Gallup, whose final 2012 election poll showed Republican challenger Mitt Romney leading President Barack Obama, said today that its likely-voters screen and too few interviews on the East and West coasts contributed to its failure to forecast the final vote accurately.
The Gallup poll commissioned a study of its methods after its last pre-election survey gave Romney a 1-point lead over Obama, who won re-election by almost 4 percentage points.
“That’s not where we wanted to be,” Frank Newport, Gallup editor-in-chief, told reporters at a briefing today in Washington.
The firm said it was reviewing its models, had already changed some of the methods it follows in conducting surveys, and would make other adjustments as needed.
In a report prepared with the University of Michigan, Gallup said the way it determined likely voters, such as screening for those who have voted in previous elections and their interest in this one, tilted its sample toward Romney.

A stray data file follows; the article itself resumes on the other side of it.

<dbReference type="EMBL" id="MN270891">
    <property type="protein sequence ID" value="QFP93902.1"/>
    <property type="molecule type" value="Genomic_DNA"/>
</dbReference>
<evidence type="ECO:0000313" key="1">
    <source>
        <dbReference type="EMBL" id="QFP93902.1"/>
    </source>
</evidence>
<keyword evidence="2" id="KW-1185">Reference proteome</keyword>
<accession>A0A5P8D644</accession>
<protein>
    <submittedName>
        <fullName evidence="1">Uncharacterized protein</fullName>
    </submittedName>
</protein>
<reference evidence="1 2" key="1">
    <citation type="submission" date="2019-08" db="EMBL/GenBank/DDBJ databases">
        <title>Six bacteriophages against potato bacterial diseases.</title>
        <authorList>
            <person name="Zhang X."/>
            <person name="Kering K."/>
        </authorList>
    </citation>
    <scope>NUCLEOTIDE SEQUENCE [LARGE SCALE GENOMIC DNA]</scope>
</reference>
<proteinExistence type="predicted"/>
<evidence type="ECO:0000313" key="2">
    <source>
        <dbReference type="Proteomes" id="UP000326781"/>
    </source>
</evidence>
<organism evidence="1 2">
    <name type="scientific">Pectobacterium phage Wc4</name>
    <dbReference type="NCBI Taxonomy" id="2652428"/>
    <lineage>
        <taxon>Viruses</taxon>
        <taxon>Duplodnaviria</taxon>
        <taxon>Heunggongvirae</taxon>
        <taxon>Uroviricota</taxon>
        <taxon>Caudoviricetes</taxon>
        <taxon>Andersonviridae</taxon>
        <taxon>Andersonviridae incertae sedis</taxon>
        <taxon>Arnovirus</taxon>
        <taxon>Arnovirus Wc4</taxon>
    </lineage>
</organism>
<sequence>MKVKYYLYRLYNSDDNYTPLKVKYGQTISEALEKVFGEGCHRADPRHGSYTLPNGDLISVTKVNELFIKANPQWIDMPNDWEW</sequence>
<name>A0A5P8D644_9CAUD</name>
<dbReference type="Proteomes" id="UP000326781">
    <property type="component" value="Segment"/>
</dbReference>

“What we’re doing is evaluating the whole process of estimating likely voters,” Newport said.
The firm said its samples skewed more to Midwestern and Southern voters rather than those on the East and West coasts, where Obama was strongest.
It discovered that its telephone samples appeared to be tilted toward Republicans and raised questions about the way it weighted for cell phone-only respondents.
Its questioning to determine race and ethnicity of respondents also produced flawed information, Gallup said.
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